AS: I’m sure people look up to you and more will continue to as you progress as a musician and person!
You featured in the Women of Newport project by Kamila Jarczak (photo’s featured on this piece). That must’ve been a proud moment to be in the company of so many of Newport’s inspirational women?
Photo credit Kamila Jarzak
SJ: Yes absolutely. It was such a lovely shoot with Kamila and then getting to see all the fabulous photos and amazing women included was a real honour.
AS: She’s brilliant, I love her energy and passion for the city.
SJ: She’s great isn’t she, it’s infectious. I love how real she is, as well as passionate and talented, she is a lovely person.
Photo credit Kamila Jarzak
AS: I’m putting you on the spot a little here, but it’s pretty relevant considering the festival next week and I’m sure the charity would love to know. What would be on your modern charter?
SJ: I’ve had a think but I honestly don’t know enough about the voting system to have 6 points, I can only think of 3 right now. I don’t want people to have to provide photo ID to vote. I think the voting age should be 16 and I do think people in prison should still have the right to vote.
AS: It’s not as easy as it sounds is it! Before we clock off, I just want to ask a couple more things. You’ve already hinted earlier, but what can we expect from Selena in the Chapel in 2020?
SJ: In 2020 you can expect new music being performed, as well as new elements to my set, much more online content being shared and hopefully some single releases towards the end of the year. I’m calling the last of 2019 the rehearsal period for Selena in the Chapel 2.0!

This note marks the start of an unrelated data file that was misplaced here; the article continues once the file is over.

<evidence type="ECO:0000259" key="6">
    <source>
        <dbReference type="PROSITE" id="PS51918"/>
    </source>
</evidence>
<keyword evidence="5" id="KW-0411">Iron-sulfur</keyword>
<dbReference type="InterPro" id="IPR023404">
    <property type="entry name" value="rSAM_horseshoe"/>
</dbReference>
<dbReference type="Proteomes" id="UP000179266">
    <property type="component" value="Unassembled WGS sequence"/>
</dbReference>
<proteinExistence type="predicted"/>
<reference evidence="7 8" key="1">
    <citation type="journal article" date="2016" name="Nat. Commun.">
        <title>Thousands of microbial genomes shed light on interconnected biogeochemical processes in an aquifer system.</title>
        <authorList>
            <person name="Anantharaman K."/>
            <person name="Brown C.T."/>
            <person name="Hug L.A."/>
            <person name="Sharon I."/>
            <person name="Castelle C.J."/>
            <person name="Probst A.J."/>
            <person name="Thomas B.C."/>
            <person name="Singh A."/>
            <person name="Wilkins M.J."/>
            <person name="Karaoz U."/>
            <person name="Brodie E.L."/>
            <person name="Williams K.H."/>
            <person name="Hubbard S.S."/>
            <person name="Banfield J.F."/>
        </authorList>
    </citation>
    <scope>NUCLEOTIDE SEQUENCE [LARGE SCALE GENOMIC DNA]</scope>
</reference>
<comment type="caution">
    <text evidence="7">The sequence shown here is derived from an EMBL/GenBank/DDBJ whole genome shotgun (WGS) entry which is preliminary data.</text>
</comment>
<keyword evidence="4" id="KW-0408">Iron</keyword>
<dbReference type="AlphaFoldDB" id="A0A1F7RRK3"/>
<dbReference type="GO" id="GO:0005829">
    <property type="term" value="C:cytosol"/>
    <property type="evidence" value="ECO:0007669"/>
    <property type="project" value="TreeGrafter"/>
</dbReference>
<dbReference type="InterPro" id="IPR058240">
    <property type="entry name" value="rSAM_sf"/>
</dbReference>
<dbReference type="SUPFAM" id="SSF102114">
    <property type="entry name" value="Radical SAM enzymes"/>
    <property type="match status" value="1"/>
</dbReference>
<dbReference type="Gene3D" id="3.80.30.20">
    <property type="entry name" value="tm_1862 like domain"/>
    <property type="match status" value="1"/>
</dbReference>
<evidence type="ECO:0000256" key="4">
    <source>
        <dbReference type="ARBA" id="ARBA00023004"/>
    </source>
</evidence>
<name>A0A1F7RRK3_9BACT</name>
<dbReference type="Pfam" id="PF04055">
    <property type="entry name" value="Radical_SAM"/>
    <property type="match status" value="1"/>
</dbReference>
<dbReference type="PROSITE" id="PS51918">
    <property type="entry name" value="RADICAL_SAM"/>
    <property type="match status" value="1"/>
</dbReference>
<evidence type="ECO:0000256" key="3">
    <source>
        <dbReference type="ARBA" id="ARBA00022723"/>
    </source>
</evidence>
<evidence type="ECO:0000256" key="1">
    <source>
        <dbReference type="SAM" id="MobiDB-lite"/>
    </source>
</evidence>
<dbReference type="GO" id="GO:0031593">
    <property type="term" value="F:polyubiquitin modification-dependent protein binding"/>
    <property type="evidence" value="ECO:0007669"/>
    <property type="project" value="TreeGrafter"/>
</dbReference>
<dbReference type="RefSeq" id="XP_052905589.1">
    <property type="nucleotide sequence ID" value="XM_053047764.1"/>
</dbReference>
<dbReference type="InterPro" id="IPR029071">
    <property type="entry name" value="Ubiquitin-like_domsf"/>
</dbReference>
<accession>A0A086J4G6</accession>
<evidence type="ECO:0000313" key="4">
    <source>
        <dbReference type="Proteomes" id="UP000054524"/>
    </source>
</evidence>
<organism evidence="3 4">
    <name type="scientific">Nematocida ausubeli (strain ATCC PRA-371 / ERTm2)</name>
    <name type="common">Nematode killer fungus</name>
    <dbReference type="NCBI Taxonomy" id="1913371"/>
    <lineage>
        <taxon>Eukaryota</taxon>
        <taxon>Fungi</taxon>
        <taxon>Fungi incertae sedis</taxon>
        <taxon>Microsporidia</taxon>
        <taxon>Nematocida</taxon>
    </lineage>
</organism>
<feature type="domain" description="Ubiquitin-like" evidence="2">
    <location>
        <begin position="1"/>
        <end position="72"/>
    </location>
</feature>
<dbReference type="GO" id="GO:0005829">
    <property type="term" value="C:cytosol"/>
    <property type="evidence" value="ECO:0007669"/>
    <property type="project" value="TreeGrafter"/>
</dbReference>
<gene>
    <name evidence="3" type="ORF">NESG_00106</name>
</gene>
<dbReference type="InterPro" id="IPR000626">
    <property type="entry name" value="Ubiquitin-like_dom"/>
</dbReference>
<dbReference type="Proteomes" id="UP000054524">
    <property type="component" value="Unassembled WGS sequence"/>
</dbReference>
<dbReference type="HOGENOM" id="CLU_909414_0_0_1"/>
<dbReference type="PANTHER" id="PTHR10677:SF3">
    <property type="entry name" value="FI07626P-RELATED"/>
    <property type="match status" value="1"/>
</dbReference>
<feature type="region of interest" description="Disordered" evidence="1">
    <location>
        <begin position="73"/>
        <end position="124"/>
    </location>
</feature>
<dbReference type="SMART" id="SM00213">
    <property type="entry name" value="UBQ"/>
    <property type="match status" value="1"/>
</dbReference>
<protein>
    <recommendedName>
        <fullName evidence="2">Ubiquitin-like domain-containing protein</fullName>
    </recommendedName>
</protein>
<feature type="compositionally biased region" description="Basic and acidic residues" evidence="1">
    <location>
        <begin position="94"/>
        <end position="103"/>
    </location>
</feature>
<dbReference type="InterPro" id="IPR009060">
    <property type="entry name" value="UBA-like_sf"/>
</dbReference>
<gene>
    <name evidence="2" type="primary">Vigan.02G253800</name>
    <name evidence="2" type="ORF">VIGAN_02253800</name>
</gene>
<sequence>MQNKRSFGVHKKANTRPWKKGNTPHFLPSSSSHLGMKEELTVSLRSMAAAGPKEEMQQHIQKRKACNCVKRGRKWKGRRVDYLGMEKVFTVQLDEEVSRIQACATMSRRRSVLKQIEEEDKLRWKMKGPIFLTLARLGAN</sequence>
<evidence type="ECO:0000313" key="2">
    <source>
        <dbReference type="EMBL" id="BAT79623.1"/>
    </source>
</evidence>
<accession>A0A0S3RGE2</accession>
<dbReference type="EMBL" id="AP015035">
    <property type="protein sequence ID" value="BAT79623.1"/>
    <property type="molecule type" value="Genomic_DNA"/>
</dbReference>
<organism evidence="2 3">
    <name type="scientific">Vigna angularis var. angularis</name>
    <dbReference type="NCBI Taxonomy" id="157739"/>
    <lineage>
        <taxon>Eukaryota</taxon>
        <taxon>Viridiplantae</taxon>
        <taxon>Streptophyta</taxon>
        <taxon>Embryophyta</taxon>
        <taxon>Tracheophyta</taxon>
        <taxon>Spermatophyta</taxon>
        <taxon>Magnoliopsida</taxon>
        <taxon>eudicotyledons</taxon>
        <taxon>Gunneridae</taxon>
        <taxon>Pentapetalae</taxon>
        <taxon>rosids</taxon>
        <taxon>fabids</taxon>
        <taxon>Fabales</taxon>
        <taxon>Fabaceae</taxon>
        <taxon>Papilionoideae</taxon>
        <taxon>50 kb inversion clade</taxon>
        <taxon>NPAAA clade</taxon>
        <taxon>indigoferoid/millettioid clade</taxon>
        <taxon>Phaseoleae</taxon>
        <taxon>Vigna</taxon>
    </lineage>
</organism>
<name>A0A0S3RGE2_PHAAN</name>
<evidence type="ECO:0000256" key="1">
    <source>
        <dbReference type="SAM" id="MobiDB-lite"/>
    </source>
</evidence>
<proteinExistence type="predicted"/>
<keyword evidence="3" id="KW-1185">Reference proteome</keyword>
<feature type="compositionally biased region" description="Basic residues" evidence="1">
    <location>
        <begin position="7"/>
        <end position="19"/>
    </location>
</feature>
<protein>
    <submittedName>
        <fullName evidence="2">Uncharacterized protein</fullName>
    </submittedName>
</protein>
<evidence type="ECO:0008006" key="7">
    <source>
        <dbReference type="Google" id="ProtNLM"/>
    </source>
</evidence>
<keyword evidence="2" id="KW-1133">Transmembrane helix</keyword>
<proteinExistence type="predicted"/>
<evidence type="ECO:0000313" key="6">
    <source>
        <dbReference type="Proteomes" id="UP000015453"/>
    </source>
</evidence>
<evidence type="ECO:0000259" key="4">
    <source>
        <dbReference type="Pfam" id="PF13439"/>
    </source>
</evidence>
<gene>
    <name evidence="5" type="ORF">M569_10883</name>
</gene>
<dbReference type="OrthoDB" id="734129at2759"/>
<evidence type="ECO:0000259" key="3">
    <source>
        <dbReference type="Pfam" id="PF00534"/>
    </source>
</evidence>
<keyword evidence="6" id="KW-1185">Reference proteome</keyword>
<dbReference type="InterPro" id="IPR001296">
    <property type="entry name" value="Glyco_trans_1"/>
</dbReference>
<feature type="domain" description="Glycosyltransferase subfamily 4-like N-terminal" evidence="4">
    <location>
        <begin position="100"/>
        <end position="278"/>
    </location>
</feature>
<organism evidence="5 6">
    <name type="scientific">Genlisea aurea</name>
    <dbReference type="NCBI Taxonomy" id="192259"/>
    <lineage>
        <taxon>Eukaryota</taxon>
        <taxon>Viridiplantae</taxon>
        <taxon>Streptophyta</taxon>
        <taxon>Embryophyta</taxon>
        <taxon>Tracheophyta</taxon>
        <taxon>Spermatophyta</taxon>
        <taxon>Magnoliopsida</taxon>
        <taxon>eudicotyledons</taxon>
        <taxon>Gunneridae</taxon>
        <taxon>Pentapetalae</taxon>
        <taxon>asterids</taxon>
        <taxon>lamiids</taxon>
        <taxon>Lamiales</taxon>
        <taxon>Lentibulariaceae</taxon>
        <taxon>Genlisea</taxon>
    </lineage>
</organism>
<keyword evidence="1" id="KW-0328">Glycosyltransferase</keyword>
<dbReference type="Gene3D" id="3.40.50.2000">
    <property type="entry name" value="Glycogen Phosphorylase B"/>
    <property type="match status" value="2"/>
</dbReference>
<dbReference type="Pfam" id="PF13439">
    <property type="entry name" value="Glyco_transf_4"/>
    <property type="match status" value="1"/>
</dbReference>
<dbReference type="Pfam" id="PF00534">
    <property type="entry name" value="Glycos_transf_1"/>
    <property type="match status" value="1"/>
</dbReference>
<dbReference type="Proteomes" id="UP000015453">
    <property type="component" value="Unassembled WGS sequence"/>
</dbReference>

AS: And finally, will you be joining the hundreds of people in marching from Belle Vue Park to the Westgate Hotel before your performance on the 2nd of November?
SJ: Yesss! I’m really proud of Newport’s chartist history and to be from Newport. It’s an honour for me to be part of Newport Rising, I can’t wait to join the march and commemorate those who marched 180 years ago. Rise Up!
AS: Amazing! Selena, thanks so much for joining me this evening, it’s been an absolute pleasure chatting and I really appreciate your time. After a year of avidly following your music I can’t wait to finally catch you perform live at the Westgate Hotel!
SJ: Thanks so much Gavin! I appreciate your support! It’s been great to chat with you! See you there!
Selena plays the Rising Stage at the Westgate Hotel on Saturday November 2nd at about 8 o’clock. Entry to the hotel is free, however priority will be given to those who attend the march. It isn’t a necessity, but you can sign up for the march by clicking here. There’s a full night of entertainment to enjoy in the hotel, with further music from Joe Kelly and headliners Rusty Shackle, plus performance art by Soviet Leeds, who will be performing “The Spark Once Struck”. It’ll be good to see you there, it’s going to be a night to remember in a venue that has been refurbished by a group of hard working volunteers. I’ve had a peek and trust me, it is looking brilliant! See ya there!